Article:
Imagine a scenario where Lerato, a software craftswoman, is creating a log book app to record her distance travelled for tax purposes. This app consists of one screen where she enters the date and the kilometres travelled to reach her client:

import React from 'react';  
import { View, TextInput, TouchableOpacity, Text } from 'react-native';  
import LogService from './log-service';

class AddLogEntry extends Component {  
  constructor(props) {
    super(props);
    this.state = {
      distance: 0,
      date: ''
    }
  }

  render() {
    return (
      <View>
        <TextInput 
          onChangeText={date => this.setState({date}) } 
          value={this.state.date} />

        <TextInput 
          onChangeText={distance => this.setState({distance}) } 
          value={this.state.distance} />

        <TouchableOpacity 
          onPress={() => LogService.add(this.state.date, this.state.distance)}>
          <Text>Add</Text>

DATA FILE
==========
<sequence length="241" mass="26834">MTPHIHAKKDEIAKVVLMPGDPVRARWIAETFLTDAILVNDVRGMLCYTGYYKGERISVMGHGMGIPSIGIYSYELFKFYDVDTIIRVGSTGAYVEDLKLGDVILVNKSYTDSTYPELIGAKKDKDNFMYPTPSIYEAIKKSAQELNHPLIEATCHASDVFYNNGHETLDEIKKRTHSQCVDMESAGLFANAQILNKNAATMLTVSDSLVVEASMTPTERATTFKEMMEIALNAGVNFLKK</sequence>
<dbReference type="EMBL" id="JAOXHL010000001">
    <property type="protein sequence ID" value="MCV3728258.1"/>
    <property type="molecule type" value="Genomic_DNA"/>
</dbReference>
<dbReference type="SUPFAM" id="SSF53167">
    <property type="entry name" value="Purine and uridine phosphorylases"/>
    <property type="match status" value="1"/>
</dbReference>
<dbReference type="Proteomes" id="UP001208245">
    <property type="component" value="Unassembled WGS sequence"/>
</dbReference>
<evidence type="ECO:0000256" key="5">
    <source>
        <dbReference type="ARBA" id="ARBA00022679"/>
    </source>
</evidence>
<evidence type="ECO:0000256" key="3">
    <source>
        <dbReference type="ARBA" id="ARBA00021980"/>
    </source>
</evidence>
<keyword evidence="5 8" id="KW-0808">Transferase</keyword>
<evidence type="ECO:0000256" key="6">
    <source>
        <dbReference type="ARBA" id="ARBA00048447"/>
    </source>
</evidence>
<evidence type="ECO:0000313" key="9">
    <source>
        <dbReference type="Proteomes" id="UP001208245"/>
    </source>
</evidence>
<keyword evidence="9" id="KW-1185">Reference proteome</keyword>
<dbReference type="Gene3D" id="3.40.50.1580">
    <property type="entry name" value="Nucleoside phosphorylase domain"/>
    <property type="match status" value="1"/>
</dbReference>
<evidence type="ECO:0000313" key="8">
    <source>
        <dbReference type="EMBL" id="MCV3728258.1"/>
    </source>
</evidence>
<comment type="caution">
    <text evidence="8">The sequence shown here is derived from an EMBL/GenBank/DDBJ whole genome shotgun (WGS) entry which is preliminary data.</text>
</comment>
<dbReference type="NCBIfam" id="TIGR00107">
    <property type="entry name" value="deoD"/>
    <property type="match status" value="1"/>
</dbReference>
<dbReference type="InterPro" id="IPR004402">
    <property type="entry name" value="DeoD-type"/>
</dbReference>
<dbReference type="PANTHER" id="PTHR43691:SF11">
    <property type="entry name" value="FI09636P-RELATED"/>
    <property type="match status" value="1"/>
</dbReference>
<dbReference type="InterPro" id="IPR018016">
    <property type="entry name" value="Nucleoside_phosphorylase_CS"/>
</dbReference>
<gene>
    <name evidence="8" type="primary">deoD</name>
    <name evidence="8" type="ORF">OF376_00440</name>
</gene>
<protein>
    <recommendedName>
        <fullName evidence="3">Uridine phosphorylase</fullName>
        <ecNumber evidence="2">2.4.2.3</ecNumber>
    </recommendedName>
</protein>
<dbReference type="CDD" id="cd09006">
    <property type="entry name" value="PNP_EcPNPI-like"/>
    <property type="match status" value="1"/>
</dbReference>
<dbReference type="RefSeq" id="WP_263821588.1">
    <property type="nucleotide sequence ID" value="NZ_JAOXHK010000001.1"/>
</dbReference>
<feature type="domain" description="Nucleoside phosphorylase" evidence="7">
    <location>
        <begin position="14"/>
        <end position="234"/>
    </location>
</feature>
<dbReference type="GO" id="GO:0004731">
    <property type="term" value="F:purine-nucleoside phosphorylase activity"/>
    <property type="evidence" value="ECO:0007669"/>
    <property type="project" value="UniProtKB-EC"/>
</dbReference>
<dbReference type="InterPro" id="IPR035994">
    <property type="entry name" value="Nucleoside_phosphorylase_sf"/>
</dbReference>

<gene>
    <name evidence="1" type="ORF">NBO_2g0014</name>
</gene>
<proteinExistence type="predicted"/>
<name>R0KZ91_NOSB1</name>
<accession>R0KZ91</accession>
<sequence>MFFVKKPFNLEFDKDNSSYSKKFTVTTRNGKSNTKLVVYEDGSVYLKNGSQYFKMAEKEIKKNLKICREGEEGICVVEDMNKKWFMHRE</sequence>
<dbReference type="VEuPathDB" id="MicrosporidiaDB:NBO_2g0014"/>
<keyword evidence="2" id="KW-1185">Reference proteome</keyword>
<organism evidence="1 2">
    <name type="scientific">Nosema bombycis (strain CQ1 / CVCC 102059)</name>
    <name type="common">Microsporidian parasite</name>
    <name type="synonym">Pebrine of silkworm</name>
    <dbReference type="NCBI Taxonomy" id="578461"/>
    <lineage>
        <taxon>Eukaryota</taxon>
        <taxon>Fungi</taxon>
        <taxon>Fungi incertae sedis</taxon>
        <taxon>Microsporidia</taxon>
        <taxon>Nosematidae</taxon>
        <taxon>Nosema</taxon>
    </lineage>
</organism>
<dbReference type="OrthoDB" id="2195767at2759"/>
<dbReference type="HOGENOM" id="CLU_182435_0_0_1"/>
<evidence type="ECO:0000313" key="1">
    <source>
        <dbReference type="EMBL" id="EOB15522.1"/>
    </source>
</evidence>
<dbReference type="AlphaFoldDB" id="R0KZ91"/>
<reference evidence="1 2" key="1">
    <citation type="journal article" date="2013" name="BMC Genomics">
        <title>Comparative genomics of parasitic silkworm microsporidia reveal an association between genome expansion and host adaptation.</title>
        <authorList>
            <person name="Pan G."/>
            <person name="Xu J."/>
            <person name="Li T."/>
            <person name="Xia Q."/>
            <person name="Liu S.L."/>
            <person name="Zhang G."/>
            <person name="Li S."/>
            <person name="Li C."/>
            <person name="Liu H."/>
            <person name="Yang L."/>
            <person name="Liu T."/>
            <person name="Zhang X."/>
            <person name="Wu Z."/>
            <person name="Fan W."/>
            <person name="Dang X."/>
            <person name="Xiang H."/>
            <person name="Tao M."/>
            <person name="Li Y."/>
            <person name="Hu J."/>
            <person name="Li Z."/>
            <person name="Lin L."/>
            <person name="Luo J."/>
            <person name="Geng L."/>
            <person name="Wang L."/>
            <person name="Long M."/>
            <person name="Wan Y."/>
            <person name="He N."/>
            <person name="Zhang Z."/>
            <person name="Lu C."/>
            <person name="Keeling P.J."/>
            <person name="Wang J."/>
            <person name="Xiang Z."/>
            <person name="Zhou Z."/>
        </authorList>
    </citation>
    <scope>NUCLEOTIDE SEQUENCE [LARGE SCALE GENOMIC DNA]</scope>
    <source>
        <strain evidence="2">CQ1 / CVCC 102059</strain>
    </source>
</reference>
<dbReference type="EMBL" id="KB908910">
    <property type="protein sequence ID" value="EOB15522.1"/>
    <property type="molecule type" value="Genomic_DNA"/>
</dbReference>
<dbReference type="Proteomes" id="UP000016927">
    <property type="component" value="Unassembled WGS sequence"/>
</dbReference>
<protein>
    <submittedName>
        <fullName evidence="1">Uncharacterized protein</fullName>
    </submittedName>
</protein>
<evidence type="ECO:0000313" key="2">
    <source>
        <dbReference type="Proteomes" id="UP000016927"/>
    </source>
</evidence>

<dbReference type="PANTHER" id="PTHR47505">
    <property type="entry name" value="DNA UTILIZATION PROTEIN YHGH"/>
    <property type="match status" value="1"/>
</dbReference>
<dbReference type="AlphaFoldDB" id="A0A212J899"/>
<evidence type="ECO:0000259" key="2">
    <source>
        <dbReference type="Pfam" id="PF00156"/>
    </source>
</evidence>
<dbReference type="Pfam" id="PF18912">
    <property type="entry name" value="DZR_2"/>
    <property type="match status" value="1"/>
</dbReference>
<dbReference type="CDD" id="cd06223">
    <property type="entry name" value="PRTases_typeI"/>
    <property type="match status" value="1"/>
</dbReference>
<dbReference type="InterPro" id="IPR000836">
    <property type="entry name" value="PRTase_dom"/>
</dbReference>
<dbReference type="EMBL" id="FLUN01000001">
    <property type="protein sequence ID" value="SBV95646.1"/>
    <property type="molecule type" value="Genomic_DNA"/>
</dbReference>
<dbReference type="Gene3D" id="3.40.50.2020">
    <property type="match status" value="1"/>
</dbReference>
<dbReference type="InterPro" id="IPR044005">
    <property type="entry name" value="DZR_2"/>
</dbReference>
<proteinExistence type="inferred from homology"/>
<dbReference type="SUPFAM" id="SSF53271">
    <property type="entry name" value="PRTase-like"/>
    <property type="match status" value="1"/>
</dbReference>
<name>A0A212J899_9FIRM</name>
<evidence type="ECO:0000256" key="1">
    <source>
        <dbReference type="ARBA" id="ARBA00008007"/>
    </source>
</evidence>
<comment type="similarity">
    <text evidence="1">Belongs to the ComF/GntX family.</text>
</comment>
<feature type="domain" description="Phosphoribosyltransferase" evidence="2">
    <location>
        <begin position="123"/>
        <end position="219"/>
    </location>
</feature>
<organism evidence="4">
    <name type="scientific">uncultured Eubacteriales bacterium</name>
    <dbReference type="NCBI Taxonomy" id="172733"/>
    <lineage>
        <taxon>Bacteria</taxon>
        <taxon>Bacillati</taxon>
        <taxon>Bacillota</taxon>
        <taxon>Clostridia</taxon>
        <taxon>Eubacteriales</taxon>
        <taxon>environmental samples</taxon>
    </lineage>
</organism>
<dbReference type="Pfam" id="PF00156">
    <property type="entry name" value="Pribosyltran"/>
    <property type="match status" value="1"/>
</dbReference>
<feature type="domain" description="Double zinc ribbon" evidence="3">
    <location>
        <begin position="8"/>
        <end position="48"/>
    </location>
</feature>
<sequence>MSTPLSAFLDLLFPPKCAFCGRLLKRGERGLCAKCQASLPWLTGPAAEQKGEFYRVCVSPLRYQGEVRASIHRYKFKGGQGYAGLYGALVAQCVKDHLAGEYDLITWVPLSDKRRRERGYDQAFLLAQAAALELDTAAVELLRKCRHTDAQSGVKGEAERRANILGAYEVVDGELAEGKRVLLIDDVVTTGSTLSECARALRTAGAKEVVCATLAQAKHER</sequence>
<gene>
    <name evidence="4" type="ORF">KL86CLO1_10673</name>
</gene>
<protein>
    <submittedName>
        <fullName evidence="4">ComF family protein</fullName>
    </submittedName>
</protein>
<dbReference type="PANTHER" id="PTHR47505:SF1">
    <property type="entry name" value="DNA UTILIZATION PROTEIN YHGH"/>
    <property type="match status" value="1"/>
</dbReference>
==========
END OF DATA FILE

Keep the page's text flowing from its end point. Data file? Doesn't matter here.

</TouchableOpacity>
      </View>
    );
  }
}

She looks at what she has done. And it is good. And it's only the first day.

Later on, a new requirement comes to edit logbook entries. She decides that there are some reusable components that can come out of the first AddLogEntry component, such as an ActionButton button component. So she decides to create this:

function ActionButton(props) {  
  return (
    <TouchableOpacity 
      onPress={() => LogService.add(this.state.date, this.state.distance)}>
      <Text>{props.buttonTitle}</Text>
    </TouchableOpacity>
  );
}

and it is used as follows:

<ActionButton buttonTitle="Add" />  

Done. Button inserted. Reusable component done. Well, kinda.